I met the founder, Klaus Thymann, in London over a decade ago. We Danes tend to stick together so it wasn’t long after I moved to London that I met Klaus. We remained friends and kept in touch after I moved to Brooklyn. I heard about it through him and saw it gain momentum with articles by the BBC, the Guardian, and NASA by supporting Project Pressure with scientific data.
What type of work will you be producing?
I will be producing two types of work: one is scientific and the other is artistic. For the scientific work we need to replicate different points of view around the glacier from historical photographs. We chose Mt. Baker because it has a very long and rich history of photographic documentation. These replicated photographs of the glaciers are linked with GPS coordinates so people can go back and reshoot the image again and again. These images form what we call a “comparative timeline”, which is what we use to see how the glaciers will change over time. The more data points, or photographs, we can put in the timeline the more accurately we can extrapolate climatic predictions. This is why this work is invaluable to climatological research… and everyone for that matter.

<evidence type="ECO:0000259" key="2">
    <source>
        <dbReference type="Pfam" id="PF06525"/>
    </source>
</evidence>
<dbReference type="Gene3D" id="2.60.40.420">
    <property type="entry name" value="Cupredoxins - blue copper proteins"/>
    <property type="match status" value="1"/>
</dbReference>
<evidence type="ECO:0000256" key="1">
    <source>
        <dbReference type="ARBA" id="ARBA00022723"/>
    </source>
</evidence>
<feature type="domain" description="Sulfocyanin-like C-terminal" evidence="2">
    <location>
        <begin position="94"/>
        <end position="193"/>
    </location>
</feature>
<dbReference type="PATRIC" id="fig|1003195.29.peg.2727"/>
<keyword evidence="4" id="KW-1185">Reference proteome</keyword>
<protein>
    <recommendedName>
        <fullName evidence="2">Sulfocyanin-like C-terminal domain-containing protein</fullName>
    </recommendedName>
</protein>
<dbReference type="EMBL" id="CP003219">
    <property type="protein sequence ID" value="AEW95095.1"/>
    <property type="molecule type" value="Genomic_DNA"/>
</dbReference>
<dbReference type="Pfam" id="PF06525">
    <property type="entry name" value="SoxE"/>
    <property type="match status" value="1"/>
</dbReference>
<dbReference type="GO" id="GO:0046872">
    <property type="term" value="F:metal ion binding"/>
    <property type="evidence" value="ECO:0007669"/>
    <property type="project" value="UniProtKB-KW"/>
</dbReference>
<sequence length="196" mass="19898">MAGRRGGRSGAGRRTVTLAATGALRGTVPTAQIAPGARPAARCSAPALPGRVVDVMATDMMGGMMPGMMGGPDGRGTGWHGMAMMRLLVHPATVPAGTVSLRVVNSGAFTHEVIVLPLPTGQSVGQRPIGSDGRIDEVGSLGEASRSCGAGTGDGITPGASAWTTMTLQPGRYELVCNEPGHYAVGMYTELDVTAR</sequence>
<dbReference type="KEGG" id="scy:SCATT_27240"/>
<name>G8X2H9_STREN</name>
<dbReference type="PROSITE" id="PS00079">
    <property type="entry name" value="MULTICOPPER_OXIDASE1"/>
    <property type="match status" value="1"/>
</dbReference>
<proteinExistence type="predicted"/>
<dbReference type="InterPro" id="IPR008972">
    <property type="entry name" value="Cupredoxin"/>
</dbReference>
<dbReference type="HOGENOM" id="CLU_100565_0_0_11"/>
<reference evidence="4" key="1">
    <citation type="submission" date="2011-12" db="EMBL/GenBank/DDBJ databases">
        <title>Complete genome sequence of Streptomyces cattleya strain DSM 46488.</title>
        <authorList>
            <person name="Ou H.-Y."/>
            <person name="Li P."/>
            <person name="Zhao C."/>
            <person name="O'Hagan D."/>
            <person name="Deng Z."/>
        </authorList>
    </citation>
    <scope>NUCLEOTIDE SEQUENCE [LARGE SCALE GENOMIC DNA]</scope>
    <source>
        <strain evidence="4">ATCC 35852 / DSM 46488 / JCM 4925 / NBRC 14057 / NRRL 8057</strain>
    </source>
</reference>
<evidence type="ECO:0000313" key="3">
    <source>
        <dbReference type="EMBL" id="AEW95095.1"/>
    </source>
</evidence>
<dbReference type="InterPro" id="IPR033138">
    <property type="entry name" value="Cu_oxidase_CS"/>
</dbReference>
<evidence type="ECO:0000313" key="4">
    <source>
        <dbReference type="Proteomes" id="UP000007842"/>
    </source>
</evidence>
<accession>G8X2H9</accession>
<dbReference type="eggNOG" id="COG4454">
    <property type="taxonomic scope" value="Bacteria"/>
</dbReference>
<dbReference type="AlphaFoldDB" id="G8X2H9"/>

The other part of the project is for me to create artwork that hopefully gives a more relatable perspective on Climate Change. It didn’t make sense for me to replicate some photographs, pack my bags, and leave. I am an artist and this subject deeply affects me. So not all the images I take will be for research. These images will be based on the collected references such as postcards and the work of Ansel Adams, which I will more or less recreate, but for the purpose of evocative visuals and inspiring a narrative in the viewer. In tandem, I will also be creating RGB Tricolor separation images to evoke changes over time: trees growing, landscapes changing, and, of course, glacial retreat.
Things previously hidden or unknown
Between nothing and nowhere.
The dolphin who loved me: the Nasa-funded project that went wrong by Christopher Riley
In the 1960s, Margaret Lovatt was part of a Nasa-funded project to communicate with dolphins. Soon she was living with ‘Peter’ 24 hours a day in a converted house